I can’t resist puns, obscure references and just plain silliness. The winemaker Albert Boxler from Niedermorschwir in Alsace produces wonderful wines and we tried to track him down during Easter of 2013. We called twice at the premises – to no avail – but managed to locate a Boxler grubbing up Riesling vines on the hillside outside the village. It could have been Albert, or another relative, but it gave us an insight into the demanding life of a winemaker on these steep slopes of marl. He was certainly standing and clearing, however. Richard produced Albert Boxler’s Gewurtztraminer Reserve 2009 vintage (£22) which had a beguiling subtlety about it. The nose was not overladen with lychees and rose petals or the Turkish Delight trademarks of the grape but was quite muted with faint raisin aromas. The colure were yellow and deep with no hint of green. The was a rich wine, dry with a lengthy finish and definitely not flowery or overly aromatic. There was a refreshing acidity, a slight marmalade-like taste but it had a distinguished quality that demanded respect. It hadn’t got the rather flabby, obvious, too-eager-to-please characteristics of other Gewurtztraminers but stood firm and powerful. It would be a wonderful accompaniment to Munster cheese or a smoked dish so typical of the region. Richard is not a big G. fan but this wine convinced him of the varieties’ qualities, unfortunately relegating Pinotage to the bottom position. I’ll let him explain that.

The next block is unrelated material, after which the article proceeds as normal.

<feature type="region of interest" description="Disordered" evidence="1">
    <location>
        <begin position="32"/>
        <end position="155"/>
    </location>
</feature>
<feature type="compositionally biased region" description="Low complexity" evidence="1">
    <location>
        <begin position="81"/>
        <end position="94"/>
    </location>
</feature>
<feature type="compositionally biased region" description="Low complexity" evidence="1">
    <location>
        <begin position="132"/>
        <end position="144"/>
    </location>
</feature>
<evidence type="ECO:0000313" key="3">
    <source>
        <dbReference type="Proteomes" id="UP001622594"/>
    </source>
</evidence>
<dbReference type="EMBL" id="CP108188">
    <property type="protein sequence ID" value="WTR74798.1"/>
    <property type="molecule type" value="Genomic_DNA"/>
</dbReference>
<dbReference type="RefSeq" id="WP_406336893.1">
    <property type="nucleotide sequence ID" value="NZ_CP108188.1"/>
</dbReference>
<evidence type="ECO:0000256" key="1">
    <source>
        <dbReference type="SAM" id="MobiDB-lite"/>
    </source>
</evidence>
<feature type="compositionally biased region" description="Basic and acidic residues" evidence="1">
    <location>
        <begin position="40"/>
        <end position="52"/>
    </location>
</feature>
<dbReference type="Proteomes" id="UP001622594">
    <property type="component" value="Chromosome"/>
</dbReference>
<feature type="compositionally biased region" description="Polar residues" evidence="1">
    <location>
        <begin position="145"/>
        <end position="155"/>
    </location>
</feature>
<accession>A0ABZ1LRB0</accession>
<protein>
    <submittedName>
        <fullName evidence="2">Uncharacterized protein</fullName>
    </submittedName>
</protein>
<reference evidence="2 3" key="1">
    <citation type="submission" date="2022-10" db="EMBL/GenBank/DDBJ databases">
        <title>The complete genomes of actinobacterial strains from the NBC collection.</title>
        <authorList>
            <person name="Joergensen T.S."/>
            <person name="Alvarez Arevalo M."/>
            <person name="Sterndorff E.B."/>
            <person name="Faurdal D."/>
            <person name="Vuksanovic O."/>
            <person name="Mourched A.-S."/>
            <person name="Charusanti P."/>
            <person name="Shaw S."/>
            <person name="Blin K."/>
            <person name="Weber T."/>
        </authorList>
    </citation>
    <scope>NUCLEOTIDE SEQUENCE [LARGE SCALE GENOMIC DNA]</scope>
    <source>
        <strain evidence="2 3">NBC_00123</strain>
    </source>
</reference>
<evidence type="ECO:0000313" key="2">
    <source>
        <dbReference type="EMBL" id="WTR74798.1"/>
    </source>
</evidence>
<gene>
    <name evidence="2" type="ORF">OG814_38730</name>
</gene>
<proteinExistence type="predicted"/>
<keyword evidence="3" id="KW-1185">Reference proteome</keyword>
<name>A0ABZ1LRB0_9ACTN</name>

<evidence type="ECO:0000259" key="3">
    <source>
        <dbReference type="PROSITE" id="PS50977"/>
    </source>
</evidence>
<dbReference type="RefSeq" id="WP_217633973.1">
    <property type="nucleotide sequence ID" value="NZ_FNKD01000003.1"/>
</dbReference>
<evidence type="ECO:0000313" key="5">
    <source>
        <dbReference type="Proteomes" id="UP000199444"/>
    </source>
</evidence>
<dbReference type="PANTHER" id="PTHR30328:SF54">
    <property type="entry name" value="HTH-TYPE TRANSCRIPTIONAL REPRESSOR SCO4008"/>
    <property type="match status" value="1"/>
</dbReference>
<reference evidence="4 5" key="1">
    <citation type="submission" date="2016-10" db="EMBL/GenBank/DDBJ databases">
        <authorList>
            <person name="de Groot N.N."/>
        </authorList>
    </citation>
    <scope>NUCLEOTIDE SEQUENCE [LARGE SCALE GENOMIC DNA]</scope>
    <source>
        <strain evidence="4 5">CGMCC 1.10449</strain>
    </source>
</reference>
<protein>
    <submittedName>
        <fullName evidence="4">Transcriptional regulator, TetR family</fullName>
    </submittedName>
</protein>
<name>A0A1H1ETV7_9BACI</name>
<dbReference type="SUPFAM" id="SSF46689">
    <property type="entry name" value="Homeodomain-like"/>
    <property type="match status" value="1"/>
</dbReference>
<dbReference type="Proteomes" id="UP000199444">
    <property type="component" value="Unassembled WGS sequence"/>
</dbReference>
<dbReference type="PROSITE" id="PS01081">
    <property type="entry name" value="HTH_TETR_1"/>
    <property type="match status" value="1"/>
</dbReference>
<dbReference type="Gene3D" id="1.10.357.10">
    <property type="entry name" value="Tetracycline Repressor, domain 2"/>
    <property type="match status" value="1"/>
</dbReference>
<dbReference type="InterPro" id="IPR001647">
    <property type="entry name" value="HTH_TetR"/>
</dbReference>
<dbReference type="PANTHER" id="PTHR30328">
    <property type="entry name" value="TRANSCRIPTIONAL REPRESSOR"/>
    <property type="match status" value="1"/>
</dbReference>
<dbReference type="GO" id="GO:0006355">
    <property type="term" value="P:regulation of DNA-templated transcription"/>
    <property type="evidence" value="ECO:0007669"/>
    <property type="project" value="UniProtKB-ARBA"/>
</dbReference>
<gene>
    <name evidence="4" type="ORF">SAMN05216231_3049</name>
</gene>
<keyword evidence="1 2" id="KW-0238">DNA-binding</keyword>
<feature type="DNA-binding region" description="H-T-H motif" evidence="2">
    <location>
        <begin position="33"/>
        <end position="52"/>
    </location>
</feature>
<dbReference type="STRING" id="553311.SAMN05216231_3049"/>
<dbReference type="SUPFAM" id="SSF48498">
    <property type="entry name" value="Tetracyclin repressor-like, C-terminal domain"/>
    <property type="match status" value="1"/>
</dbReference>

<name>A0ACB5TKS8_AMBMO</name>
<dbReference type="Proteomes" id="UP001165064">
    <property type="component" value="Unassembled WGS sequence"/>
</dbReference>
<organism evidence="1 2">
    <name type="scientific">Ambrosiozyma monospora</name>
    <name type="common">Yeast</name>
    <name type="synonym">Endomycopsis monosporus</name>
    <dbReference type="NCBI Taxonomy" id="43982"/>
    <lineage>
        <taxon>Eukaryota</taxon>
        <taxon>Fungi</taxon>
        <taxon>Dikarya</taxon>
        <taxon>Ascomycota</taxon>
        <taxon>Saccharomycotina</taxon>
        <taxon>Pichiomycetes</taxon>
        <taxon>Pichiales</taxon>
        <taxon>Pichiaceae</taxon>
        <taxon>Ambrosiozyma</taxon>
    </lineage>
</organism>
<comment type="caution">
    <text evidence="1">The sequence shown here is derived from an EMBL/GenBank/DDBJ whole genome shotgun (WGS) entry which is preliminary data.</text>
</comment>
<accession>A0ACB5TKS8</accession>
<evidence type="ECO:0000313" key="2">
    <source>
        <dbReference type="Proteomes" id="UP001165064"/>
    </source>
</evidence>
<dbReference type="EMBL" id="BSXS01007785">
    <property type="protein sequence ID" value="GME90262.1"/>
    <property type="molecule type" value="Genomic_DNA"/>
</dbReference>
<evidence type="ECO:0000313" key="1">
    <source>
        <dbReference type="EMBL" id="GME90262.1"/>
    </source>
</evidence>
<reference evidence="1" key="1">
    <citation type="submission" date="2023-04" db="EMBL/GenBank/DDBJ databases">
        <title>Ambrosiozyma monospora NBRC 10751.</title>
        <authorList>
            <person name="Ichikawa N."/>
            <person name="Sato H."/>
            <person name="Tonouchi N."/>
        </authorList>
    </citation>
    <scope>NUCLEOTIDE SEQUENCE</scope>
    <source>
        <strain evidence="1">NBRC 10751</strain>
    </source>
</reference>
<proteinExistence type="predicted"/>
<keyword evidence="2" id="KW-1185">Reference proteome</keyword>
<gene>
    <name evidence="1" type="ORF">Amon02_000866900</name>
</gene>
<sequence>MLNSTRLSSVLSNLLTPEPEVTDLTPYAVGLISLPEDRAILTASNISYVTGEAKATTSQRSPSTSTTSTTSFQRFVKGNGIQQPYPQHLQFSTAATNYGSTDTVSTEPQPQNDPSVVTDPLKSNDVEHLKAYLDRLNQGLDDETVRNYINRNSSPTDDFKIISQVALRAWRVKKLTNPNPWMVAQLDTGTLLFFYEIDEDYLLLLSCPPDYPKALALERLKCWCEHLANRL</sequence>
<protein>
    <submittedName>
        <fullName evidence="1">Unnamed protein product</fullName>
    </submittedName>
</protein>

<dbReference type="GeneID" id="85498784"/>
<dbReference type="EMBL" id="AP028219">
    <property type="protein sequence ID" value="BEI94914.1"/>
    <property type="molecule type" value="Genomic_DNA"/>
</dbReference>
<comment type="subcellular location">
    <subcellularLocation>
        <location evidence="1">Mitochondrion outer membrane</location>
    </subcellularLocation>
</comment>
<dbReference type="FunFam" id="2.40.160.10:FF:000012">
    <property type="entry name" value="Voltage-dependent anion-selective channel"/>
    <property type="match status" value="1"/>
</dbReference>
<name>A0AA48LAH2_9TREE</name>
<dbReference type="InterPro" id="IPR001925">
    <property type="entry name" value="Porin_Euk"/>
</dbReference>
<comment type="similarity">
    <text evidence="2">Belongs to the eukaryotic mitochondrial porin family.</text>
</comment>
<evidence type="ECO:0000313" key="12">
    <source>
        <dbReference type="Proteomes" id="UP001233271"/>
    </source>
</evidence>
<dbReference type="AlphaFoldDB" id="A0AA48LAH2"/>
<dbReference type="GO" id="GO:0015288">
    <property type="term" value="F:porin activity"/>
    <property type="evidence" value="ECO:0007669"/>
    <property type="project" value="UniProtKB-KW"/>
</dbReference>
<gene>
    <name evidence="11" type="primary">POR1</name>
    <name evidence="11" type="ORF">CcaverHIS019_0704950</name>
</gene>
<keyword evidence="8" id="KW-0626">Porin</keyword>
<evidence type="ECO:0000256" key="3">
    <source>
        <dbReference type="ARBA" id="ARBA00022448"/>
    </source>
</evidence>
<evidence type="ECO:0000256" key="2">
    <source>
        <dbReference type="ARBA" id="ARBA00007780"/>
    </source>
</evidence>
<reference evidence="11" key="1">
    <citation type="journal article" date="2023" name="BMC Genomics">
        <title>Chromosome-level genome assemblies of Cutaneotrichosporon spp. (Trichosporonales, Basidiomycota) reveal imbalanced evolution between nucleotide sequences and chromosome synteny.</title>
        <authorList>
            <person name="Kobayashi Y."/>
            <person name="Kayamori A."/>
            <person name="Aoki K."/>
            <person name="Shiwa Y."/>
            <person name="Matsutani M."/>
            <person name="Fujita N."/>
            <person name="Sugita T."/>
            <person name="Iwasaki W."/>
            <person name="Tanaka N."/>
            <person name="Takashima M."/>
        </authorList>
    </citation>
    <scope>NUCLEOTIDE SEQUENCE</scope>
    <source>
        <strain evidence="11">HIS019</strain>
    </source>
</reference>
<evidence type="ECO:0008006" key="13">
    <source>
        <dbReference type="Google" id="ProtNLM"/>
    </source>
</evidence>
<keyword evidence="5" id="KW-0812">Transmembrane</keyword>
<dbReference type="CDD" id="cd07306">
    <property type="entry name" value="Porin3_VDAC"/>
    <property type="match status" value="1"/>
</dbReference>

[Richard: we tried and admired a Boxler some time ago so it was disappointing that on two visits to the premises there was no-one to sell us any wine. All out in the fields, as Geoff indicated. I’ve never been a fan of gewurtz, particularly those sold in this country which always seem overly confected. This was the exception, purchased from the Wine Society a couple of years ago. Very pure, not too sweet, powerful with a great mouth feel. Went well with some Ossau-Iraty cheese. So, pretty good but I’d still rather have – oooh – any other white grape you care to mention. Very happy for Geoff to take the bottle home to finish off. Nevertheless the coveted number one spot in my ‘most disliked grape list’ now goes to pinotage. Never had one I liked.]